568A or B?

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I'm running an Ethernet cable in the walls from the wireless router to the church office. (everything else is wireless, but one computer needs a wired connection.) I'll be terminating the cable with 8P8C modular keystone jacks. Am I supposed to use 568A or 568B color codes?
The more I read about it, the confuseder I get; I know for a straight-through cable the colors don't really matter electrically (as long as I pair them correctly) but I don't want to make a mess for the next guy that wants to add on, or has to replace the cable.
It kind of looks like male-to-male cables are traditionally wired A and female-to-female are wired B. ???
Thanks, Bob
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You want answers from home repair for computer things? OK, throw some dry wall over the wires add some cement. That'll do it.
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Stepfann King wrote:

I figured it was better than asking on the cooking group (or rec.gardening, or rec.guns)
Bob
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wrote:

They have femaie ethernet cables? !!

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wrote:

things - particularly if you go to Giga ethernet. (which uses all 4 pairs)
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On Sat, 27 Mar 2010 09:04:20 -0400, snipped-for-privacy@snyder.on.cawrote:

Explained:
http://www.zytrax.com/tech/layer_1/cables/tech_lan.htm
Explained More:
http://www.lanshack.com/cat5e-tutorial.aspx
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wrote:
[snip]

I have a couple of double-female adapters.
[snip]
--
Mark Lloyd
http://notstupid.us
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On Sat, 27 Mar 2010 16:35:16 -0500, Mark Lloyd

Oh, I get it. the thing snipped from two posts ago. Thanks.

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DA had written this in response to http://www.thestuccocompany.com/maintenance/568A-or-B-432657-.htm :
zxcvbob wrote:

Ethernet with work in any combination 568A or B but just in case you end up using those cables for something else in the future, stick with one particular pinout for all cable ends for the whole facility. Which exact one will depend on what you MAY use those cables in the future. 568A may be more convenient if you may use those cables for phones, 568B - for data applications.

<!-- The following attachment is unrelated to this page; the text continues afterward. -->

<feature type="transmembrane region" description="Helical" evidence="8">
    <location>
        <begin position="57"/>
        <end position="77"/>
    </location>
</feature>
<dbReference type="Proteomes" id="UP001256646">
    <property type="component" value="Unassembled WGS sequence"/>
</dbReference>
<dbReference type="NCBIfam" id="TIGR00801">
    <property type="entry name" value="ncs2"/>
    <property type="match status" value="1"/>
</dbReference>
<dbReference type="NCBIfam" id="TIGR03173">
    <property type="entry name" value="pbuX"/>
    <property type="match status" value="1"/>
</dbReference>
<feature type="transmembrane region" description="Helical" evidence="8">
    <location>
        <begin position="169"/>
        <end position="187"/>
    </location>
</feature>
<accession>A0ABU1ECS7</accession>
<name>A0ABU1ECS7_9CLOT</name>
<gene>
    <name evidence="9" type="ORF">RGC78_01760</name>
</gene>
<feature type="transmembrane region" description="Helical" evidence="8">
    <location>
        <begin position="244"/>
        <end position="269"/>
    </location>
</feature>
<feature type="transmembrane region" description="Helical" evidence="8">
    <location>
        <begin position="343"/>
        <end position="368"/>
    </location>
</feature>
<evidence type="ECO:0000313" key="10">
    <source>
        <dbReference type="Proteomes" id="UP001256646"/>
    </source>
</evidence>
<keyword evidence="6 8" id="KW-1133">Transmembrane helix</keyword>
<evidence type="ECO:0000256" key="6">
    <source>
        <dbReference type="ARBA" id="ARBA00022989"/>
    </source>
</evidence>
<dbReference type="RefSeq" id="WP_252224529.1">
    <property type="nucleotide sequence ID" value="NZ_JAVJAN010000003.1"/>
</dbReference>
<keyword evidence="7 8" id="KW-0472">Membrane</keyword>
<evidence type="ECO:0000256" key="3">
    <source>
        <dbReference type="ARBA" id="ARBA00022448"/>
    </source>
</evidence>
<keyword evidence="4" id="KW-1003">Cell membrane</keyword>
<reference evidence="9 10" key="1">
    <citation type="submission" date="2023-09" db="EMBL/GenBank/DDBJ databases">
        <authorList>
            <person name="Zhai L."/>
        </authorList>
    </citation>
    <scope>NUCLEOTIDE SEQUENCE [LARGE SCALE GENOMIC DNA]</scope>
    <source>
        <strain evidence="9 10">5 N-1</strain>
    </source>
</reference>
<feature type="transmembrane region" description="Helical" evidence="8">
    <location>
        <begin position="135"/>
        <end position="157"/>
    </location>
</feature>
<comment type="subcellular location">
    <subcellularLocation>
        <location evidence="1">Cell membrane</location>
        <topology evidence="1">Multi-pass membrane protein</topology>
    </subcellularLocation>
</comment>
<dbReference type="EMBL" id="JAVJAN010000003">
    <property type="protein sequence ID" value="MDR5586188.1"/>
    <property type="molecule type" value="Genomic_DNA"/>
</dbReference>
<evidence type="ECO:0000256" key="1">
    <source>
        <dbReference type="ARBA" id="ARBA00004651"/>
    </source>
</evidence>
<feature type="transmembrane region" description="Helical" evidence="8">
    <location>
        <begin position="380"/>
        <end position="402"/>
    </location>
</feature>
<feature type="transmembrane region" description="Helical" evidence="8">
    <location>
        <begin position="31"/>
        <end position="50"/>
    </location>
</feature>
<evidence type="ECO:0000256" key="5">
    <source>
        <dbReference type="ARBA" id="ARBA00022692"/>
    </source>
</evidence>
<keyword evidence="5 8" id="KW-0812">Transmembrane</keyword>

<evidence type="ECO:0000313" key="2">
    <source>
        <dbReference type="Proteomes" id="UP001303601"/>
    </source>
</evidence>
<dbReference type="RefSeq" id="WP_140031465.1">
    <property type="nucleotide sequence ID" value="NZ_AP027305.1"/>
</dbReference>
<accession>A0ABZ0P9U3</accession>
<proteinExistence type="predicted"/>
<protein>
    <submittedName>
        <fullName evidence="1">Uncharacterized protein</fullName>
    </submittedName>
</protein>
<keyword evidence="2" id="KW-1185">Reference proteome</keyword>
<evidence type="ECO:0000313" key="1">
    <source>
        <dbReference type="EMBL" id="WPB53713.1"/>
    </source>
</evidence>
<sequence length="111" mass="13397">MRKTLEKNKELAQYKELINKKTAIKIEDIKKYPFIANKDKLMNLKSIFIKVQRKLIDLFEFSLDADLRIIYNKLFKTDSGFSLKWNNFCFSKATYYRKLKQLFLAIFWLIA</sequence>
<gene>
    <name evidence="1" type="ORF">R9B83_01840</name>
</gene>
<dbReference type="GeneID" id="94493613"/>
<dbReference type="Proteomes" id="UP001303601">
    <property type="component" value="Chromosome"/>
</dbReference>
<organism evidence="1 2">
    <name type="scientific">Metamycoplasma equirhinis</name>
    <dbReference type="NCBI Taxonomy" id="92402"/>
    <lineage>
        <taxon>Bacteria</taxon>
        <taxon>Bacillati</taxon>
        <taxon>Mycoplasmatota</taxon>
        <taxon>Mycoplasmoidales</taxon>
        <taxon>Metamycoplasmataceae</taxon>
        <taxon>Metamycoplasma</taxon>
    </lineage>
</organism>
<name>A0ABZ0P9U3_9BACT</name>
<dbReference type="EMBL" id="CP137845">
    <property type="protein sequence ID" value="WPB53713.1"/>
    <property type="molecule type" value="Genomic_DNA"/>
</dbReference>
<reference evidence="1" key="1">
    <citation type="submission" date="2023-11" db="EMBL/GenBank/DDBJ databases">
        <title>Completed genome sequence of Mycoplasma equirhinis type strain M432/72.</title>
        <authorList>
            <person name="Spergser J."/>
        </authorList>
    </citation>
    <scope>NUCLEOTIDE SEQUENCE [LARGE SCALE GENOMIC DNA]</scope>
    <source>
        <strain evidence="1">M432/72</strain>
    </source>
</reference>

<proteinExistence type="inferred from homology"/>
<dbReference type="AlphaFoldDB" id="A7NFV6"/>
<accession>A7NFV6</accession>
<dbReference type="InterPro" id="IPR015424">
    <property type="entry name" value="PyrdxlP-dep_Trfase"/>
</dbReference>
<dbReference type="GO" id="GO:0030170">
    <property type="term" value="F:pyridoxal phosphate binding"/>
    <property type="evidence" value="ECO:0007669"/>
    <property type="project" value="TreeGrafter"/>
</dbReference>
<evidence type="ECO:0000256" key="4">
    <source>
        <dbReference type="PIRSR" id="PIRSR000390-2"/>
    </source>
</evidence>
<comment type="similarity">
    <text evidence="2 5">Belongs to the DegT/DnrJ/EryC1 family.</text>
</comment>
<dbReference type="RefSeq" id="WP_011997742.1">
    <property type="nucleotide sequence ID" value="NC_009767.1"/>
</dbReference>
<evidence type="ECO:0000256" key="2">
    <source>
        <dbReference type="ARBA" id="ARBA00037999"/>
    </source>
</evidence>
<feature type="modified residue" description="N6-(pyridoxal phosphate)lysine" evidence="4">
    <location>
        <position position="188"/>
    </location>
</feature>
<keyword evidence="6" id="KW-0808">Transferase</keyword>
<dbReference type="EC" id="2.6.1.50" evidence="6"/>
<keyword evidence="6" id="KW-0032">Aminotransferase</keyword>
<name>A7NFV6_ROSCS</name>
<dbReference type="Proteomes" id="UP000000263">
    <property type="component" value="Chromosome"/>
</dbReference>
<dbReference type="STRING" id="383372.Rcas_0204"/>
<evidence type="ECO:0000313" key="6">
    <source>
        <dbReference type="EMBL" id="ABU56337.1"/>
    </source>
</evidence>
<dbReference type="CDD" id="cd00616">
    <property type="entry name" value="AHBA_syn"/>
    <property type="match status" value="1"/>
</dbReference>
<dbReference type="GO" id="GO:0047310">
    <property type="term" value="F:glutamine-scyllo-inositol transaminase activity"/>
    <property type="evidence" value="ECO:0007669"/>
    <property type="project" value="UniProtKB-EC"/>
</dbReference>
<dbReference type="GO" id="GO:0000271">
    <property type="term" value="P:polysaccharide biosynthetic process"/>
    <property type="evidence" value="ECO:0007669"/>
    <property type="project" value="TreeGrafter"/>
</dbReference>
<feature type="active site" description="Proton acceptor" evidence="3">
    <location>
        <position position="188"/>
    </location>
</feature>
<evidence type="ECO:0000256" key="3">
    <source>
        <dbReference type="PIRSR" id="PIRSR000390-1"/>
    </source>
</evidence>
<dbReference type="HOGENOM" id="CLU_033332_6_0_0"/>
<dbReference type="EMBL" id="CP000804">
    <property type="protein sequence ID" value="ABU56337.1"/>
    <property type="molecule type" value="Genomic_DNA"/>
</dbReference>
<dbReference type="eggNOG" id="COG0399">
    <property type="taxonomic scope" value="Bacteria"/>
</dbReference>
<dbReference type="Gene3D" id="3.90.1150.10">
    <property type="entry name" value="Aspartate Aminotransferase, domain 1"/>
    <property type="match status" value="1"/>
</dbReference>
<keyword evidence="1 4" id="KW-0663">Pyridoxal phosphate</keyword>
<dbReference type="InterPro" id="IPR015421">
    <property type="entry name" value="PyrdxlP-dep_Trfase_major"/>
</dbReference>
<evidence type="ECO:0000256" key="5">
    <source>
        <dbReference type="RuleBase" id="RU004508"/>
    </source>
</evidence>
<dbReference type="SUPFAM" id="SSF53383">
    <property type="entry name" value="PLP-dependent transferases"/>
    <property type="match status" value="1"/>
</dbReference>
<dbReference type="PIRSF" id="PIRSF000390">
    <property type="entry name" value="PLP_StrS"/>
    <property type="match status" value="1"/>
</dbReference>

Patch cords can be wired either A or B as long as they have the same pinout on both ends.
------------------------------------- \//.
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zxcvbob wrote:

It's one of the things I do for money. All of the network cabling I install and all of that installed by the other guys I know is 568B. Patch cables will often follow the 568A pattern but it doesn't matter because they're the same on both ends unless you run across a critter known as a "crossover cable". The difference between 568A and 568B wiring is that the green and orange pair positions are reversed.
http://en.wikipedia.org/wiki/TIA/EIA-568-B
TDD
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On Fri, 26 Mar 2010 22:11:11 -0500, zxcvbob

You can use either but they must be the same on both ends. Also depends on local telecommunication codes. Both are 8 wire UTP so it doesn't really matter if 586A starts out with W/green and 586B starts with W/orange as long as it's punched down the same way on each end. And same with cables. Just make sure both ends are either 586A or 586B. Digital signals could care less about what color they ride inside of.